Monday, 4 April 2011

University of Manchester Quiz Society Tournament

Delighted to receive an email from Rach Cherryade over the weekend. Amongst all the news, was a request if I could carry this message from Tom Whyman - a good UC man himself, you'll recall. I think you might be interested in it -

"Hi, my name is Tom Whyman and I am the chair of the newly-formed University of Manchester Quiz Society. We are hosting our first tournament on April 30th. This is an academic quizbowl which will take the form of a round-robin tournament. It follows a number of successful university quizbowls that have been staged in Oxford recently. One of these was won by Manchester: it was in fact the heats for a major quizbowl held in the USA, and we got to go to Chicago and participate against 30-odd American and Canadian teams (a team from Oxford went too). There we saw first-hand the quality of the academic quizzing scene in America. The best teams are intensely committed, very competitive, and almost impossibly quick and knowledgeable. They also play tournaments frequently throughout the year.

By contrast quizzing in British universities is very much oriented around University Challenge. The biggest problem with this I think is that they only let you go on once, so there's no way you can build on past successes if you did well on the show and enjoyed it but didn't quite win (for example). So, what we want to do is help move quizzing in the UK away from a focus on just UC and towards more American-style quiz bowls.

There are a few institutions that get involved on a regular basis: Oxford, Manchester, Sheffield, Imperial, Warwick, Oxford Brookes (and some others have shown up too: York, Southampton, Cambridge, UCL). But the purpose of this tournament is really to get as many new institutions involved as possible. In particular, universities from the north of England: like I say, the quizbowl scene has up until now been focused exclusively on Oxford, which Manchester can just about get to and from in a day (although our ability to beat Oxford A, never substantial anyway, is diminished by the early mornings), but anyone further away or less well-connected on the trains might struggle to make the journey. So, if anyone is from an institution that is interested in attending please e-mail me at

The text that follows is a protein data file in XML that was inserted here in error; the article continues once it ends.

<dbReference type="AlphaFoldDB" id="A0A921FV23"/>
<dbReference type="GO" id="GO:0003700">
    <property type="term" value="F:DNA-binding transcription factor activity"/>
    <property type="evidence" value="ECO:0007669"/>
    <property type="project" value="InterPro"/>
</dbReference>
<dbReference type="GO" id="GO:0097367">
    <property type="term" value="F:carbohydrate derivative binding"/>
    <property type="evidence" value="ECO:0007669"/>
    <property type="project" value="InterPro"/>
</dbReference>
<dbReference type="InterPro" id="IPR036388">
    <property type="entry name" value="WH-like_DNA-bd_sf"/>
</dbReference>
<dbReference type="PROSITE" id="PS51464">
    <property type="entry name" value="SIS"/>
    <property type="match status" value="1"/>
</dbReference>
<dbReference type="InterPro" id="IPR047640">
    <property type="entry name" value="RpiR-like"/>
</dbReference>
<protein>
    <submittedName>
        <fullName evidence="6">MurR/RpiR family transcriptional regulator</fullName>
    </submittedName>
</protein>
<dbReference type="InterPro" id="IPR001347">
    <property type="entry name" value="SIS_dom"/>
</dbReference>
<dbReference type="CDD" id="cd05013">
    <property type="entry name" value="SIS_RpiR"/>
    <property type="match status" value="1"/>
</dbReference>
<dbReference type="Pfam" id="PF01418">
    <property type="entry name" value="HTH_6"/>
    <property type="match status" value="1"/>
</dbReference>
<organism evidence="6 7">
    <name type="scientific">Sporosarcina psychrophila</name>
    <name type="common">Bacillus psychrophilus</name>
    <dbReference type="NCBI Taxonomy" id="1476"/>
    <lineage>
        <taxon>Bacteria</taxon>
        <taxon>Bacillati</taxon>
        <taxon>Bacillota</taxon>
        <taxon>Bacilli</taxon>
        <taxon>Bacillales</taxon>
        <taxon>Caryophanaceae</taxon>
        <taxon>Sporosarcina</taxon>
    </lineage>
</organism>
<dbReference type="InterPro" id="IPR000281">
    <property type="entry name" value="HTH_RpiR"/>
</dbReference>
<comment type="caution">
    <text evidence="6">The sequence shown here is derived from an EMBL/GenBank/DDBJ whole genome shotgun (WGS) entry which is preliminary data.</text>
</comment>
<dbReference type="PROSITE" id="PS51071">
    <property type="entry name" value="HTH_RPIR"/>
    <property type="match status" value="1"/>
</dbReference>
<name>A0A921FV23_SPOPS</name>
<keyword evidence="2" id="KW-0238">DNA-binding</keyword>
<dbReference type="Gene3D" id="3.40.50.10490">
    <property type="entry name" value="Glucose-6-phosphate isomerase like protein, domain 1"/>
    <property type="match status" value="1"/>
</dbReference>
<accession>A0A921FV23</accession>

We need four-player teams but don't be discouraged if you can't find four people: we are open to allowing nearby institutions to compete together if they can't get enough players to attend on their own to get as many people involved as we can (and you are allowed to compete with fewer than four members anyway). The questions are from the 2011 University of Minnesota Undergraduate Tournament with British alterations by myself and others, so they are about the same level of difficulty as UC (but longer and in a pyramidal format which means the hardest clues are always first before the reveal at the end). There is a £40 tournament fee with a £5 discount if you bring a buzzer set.

Even if you can't make this quiz, get in contact anyway if you're interested so that I can let your university know about future quizzing events. The next big academic quizbowl that is coming up is the British Student Quiz Championships which will be hosted by Imperial on June 11th.”


dxdtdemon said...

Hi. I've been an American who has been lurking on here to see how KHF has done throughout the year on University Challenge. Anyway, if any of the readers of this blog are going to participate in this tournament, here is a link to last year's version (which was made by primarily the same writers within the University of Minnesota quizbowl team) of the tournament for practice material:
This tournament is approximately the same level of difficutly as the ACF Fall tournament that occurred at Oxford last fall. I cannot find a link to the British version of the questions of 2010 ACF Fall, but as the American/Canadian version was 90-95% the same, here is the link to that version:

Londinius said...

Hi dxdtdemon,

Well , now you know - he did well - a little British understatement there for you ! He did very well, and I would say that he was outstanding in the final.

Thanks for the links - I know that a lot of our readers will appreciate that. And thanks for taking the time and trouble to leave a comment.


dxdtdemon said...

I also felt that Kyle and the rest of Magdalen did extremely well, especially with the style of questions being different from what he's accustomed to. I just wanted to point out that the tournament that Tom alluded to in Chicago, the NAQT Intercollegiate Tournament, is happening Saturday, and a team from Oxford is going. Apparently, British teams regularly attended this from 1996 to 2003, and a team led by Ian Bayley in the early 2000's had at least one top ten finish. The field that Oxford is up against is here:
Divisions I and II are playing separate tournaments at the same location. Division II teams are made either entirely of undergraduates at four-year institutions who have not attended Division II ICT before, or are teams from two-year colleges. Having a graduate student or a previous DII ICT qualifier makes a team automatically DI, but some teams may play in DI by choice.